LETTER: A message to Phil F.

Andre Carrel
By Andre Carrel
April 23rd, 2014

Our exchange on the subject of the virtues and failings of anonymity caused me to pull Michael Sandel’s Justice: What’s The Right Thing To Do? off my bookshelf. I bought the book four years ago; you convinced me that it is time to take another look at it. The following excerpts (p. 28-29) will explain why:

“We start with an opinion, or a conviction, about the right thing to do … Then we reflect on the reason for our conviction, and seek out the principle on which it is based … Then, confronted with a situation that confounds the principle, we are pitched into confusion …Feeling the force of that confusion, and the pressure to sort it out, is the impulse to philosophy.

“Confronted with this tension, we may revise our judgment about the right thing to do, or rethink the principle we initially espoused. As we encounter new situations, we move back and forth between our judgments and our principles, revising each in light of the other. This turning of mind, from the world of action to the real of reasons and back again, is what moral reflection consists in.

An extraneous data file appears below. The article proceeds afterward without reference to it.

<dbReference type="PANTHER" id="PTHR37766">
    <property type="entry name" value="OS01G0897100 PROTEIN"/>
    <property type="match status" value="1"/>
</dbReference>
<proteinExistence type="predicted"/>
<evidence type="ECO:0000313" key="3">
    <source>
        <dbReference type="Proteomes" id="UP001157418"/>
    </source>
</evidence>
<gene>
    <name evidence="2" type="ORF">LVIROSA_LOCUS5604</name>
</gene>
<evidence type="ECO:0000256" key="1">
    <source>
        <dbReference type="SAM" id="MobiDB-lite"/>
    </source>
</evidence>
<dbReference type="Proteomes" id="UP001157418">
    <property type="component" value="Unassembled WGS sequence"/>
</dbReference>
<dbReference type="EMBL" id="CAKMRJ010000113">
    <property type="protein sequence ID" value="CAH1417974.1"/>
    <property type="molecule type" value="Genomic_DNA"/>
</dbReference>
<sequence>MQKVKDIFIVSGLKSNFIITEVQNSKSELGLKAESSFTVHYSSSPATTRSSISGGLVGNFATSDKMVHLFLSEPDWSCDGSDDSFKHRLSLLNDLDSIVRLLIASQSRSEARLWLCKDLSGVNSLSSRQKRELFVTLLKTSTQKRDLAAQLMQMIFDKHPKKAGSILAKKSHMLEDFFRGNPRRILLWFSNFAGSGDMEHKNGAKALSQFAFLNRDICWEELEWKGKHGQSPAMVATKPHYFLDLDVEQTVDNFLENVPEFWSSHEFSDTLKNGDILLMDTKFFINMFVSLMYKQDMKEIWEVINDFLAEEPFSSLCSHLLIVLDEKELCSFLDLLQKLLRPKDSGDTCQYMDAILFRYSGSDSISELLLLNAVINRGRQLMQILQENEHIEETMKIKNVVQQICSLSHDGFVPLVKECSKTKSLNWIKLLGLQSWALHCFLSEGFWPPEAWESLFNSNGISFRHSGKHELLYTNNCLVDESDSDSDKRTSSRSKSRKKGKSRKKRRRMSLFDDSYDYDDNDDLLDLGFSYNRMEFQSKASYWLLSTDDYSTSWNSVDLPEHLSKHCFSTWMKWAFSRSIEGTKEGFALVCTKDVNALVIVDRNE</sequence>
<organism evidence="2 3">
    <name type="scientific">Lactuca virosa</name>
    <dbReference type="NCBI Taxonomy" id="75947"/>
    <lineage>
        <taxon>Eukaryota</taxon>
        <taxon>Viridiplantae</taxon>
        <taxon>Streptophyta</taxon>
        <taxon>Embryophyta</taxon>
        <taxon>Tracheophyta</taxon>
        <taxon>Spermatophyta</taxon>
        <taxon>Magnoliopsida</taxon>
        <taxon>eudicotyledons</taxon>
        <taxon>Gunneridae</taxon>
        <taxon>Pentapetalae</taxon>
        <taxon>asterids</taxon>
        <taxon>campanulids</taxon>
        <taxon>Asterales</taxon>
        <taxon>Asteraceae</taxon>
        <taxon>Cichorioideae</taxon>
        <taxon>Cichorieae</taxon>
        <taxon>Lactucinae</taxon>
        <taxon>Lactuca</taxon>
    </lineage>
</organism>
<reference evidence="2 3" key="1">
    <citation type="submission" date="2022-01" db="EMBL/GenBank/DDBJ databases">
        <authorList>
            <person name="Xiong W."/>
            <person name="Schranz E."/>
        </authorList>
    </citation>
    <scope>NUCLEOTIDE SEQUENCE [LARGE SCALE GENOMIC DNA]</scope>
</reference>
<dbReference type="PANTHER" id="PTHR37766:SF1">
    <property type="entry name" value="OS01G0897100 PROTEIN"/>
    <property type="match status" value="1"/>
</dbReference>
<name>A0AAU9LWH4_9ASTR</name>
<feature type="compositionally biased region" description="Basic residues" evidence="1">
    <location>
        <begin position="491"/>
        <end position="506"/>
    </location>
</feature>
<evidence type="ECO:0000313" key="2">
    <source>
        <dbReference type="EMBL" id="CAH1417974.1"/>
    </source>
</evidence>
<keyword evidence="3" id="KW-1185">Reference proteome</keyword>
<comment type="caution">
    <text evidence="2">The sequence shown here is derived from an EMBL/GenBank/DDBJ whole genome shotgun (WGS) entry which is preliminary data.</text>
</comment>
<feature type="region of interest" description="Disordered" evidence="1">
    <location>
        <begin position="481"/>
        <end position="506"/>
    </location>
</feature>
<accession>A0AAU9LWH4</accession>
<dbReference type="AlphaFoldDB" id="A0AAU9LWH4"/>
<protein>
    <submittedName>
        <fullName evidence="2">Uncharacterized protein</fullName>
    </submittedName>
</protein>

“If more reflection consists in seeking a fit between the judgments we make and the principles we affirm, how can such reflection lead us to justice, or moral truth? Even if we succeed, over a lifetime, in bringing our moral intuitions and principled commitments into alignment, what confidence can we have that the result is anything more than a self-consistent skein of prejudice?

“The answer is that moral reflection is not a solidary pursuit but a public endeavor. It requires an interlocutor – a friend, a neighbor, a comrade, a fellow citizen. Sometimes the interlocutor can be imagined rather than real, as when we argue with ourselves. But we cannot discover the meaning of justice or the best way to live through introspection alone.”

You, Phil F., are the interlocutor who drove me to go back to Sandel to help me reflect on my judgments and the principles I affirm. And it all began with an argument over thumbs, so perhaps thumbs are not as useless as I thought them to be. 

André Carrel

Categories: GeneralOp/Ed

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